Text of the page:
Purposes, principles and factors of sentencing
When giving a person a sentence, a judge or magistrate usually has a choice about what sentence to give. However, they still have to follow the law when deciding on a fair sentence.
The Penalties and Sentences Act 1992 outlines the purposes (reasons) why a court can give a sentence to a person. That Act and the case law also identifies a wide range of other principles and factors the court has to think about. The court must balance these different purposes, factors and principles when deciding on the sentence.
The job of the judge or magistrate is to consider everything carefully and decide on a sentence that is fair. This means that two people could get different sentences for committing the same type of offence.
This is called discretion and it is an important part of how our legal system works.
In Queensland, the Penalties and Sentences Act 1992 says that there are 5 reasons why a court can sentence a person:
- Punishment — to punish the person in a way that is just (fair)
- Rehabilitation — to help a person change their behaviour so they don’t commit an offence again
- Deterrence — to discourage that person and other people from committing the same type of offence by showing them what might happen if they do
- Denunciation — to express in a formal public way that the person's behaviour is unacceptable to the community
- Protection — to keep the community safe
The court must give a sentence that meets one, some or all these purposes. What purposes apply and are most important depends on the type of offence the person has committed and their personal circumstances.
According to the Penalties and Sentences Act 1992, the court must also look at many other factors and principles when sentencing a person.
For example, it will look at how serious the offence was, and how much harm it caused to the victim. It will consider the maximum penalty and any minimum penalty that might apply for an offence, and how common the offence is.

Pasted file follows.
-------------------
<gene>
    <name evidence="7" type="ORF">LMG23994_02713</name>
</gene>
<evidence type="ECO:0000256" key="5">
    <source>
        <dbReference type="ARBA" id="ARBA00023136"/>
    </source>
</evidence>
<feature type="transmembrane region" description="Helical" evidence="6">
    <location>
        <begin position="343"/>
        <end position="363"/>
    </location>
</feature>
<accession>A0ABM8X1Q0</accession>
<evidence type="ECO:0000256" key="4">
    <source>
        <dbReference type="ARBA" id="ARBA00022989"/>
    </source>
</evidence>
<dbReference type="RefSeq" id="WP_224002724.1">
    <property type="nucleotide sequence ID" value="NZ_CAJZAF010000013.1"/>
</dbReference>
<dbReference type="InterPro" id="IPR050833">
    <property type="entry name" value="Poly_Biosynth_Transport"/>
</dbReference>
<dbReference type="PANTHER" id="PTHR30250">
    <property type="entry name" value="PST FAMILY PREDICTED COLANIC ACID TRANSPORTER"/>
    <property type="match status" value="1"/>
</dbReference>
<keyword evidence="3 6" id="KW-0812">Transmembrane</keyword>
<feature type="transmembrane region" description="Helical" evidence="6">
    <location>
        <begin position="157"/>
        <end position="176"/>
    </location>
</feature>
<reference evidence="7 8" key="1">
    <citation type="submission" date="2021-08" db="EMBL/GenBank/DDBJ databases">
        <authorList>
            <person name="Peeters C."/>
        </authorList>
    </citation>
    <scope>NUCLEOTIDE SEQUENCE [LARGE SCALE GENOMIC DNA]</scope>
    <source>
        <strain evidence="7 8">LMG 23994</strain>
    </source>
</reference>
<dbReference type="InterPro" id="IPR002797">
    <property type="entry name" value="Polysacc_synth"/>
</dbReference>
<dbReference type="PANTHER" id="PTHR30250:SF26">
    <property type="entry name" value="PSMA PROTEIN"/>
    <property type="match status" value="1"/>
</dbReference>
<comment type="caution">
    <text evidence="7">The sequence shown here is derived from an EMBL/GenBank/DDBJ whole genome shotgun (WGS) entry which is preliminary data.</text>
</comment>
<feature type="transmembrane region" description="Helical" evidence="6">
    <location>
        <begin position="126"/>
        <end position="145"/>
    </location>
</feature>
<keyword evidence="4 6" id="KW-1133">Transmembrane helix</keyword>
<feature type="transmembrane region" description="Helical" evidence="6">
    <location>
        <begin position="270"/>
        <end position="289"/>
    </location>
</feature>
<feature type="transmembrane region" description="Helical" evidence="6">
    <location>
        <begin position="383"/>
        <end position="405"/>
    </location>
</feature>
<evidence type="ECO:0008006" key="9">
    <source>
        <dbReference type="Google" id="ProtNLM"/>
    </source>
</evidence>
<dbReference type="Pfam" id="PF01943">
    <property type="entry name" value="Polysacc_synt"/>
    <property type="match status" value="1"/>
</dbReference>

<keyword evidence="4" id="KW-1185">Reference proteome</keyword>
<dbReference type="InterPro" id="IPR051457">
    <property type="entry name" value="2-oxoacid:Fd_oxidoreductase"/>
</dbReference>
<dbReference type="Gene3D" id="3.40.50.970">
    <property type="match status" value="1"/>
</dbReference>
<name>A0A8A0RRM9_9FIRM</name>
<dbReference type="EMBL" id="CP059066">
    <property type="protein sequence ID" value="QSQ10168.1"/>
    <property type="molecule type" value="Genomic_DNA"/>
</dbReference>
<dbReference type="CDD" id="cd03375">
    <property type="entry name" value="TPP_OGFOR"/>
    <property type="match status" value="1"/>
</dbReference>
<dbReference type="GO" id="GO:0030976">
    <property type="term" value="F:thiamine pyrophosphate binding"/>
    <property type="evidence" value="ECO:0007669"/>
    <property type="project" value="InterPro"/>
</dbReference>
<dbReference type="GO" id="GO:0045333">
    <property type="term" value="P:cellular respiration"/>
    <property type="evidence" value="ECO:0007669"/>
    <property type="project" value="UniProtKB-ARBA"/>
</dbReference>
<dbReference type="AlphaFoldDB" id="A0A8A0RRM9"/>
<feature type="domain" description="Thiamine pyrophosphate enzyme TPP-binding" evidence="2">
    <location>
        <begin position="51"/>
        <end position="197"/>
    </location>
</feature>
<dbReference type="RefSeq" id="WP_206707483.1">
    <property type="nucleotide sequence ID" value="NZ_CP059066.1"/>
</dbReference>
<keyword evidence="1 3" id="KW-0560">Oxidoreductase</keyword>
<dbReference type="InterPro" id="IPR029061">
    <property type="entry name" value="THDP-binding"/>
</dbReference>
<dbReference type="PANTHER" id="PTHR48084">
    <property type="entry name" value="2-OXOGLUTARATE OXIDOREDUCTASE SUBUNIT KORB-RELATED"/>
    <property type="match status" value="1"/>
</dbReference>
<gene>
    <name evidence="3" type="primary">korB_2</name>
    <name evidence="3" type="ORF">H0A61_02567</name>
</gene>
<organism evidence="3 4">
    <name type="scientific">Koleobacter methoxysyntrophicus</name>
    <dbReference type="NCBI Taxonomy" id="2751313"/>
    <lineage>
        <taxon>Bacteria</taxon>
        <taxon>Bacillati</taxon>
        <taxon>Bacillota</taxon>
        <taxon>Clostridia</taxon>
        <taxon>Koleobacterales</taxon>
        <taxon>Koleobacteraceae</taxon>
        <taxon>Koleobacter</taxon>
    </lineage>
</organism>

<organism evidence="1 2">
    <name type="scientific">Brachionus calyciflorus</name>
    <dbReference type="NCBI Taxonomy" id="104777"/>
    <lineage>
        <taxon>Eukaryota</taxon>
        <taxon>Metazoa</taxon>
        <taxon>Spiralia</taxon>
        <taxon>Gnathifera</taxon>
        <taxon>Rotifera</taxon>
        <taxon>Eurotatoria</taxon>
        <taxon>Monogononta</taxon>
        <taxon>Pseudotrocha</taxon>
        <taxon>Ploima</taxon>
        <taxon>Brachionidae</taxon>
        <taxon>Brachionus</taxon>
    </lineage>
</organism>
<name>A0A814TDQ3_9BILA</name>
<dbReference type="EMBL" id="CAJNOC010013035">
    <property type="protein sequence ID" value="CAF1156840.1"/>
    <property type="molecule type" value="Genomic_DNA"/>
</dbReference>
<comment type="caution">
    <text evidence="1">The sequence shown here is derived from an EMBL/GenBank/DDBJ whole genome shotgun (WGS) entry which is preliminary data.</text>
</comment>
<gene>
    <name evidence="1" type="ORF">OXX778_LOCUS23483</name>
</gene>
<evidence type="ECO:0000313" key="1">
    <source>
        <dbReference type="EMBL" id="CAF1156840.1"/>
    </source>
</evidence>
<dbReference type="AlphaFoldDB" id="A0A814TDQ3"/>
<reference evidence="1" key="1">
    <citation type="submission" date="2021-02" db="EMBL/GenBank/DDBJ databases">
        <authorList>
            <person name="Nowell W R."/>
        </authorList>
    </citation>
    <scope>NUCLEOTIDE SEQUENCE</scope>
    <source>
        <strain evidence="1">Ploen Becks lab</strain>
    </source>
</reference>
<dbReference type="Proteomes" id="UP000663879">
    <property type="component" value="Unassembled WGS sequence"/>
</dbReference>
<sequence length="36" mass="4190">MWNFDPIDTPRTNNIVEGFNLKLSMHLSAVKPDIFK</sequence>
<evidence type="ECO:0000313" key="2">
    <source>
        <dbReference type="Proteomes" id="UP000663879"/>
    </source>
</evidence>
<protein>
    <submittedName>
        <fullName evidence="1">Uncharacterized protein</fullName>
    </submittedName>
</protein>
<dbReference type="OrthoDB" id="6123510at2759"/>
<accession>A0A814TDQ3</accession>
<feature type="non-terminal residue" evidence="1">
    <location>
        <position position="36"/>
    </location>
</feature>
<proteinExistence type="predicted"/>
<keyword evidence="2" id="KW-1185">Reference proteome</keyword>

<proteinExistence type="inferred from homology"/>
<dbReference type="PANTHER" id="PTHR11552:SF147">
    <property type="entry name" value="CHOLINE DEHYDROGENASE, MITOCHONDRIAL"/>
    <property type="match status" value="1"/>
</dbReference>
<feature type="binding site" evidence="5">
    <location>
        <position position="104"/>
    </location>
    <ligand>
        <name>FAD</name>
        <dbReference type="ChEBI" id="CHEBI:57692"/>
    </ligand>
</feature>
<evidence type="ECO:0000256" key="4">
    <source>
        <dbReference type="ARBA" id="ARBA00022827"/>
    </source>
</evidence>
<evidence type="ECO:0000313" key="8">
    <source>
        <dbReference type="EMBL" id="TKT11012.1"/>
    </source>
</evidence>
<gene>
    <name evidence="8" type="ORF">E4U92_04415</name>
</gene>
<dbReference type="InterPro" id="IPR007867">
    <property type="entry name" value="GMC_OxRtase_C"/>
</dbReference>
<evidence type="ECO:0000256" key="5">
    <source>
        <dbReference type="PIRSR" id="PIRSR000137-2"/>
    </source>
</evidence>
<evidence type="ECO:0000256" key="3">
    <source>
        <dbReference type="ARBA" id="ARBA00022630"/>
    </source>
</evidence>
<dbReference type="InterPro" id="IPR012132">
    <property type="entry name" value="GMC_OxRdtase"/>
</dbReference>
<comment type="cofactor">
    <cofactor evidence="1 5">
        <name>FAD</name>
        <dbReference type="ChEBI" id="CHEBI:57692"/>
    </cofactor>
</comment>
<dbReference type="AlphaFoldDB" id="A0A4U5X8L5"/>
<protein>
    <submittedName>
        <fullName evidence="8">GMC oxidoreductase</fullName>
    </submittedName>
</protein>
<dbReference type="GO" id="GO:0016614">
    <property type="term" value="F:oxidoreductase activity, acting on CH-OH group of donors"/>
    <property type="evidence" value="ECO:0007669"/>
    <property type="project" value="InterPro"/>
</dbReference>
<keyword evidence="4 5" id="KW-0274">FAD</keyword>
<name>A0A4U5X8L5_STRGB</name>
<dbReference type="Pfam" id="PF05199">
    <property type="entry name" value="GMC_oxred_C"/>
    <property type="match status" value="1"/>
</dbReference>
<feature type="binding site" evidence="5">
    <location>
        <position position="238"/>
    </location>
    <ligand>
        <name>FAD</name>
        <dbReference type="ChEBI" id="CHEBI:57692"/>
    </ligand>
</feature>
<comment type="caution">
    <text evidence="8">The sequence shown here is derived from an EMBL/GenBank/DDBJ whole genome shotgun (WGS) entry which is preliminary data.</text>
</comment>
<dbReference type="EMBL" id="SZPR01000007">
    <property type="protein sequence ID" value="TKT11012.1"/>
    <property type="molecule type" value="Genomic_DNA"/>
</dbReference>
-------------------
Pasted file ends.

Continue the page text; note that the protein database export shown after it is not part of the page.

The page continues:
It will also consider a person’s age, character (including their criminal history) and personal circumstances, whether and when the person pleaded guilty, if the person cooperated with police, and how much the person is to blame.
A court will also think about:
- the principle that prison should only be given as a last resort (exceptions include offences that involve violence/result in physical harm and sexual offences against children under 16)
- any other factors suggesting that a court should give a harsher sentence (aggravating factors) or a less severe sentence (mitigating factors)
- how much time a person has already spent in custody before the sentence
- sentences that the person has from other states or territories
- sentences that the person has yet to serve or will have to serve because their new offending means they have contravened another sentence order
- if the person is already on a community-based order, whether the person has followed the order’s conditions, or if they have completed a program or course done as a condition of bail
- if the person being sentenced is Aboriginal or Torres Strait Islander, any submissions by a representative of a community justice group in that person’s community.
When deciding on a fair sentence, a court will also think about some principles of sentencing that have developed from cases over time.
- the idea that the punishment must fit the offence. Courts may consider sentences given in similar cases to make sure the sentence is appropriate for the offence. This is called proportionality
- the idea that for fairness and equality before the law, the approach taken by courts when deciding sentences should be consistent . Within this is the narrower idea of parity, where people who commit an offence together should be given similar sentences. (The court must still consider differences, such as the person’s age and criminal history, and what part each person played in the offence, which can result in different sentences)
- the idea that, when a person is given more than one sentence, the total effect of the sentence must be appropriate and reflect the total criminality of the offending. For example, a court should not add multiple sentences together if it means a person would serve a disproportionately long sentence for the overall level of offending. This is called totality.
This information is not intended to provide legal advice and has been prepared for the purposes of providing information only. While all reasonable care has been taken in the preparation of this information, no liability is assumed for any errors or omissions.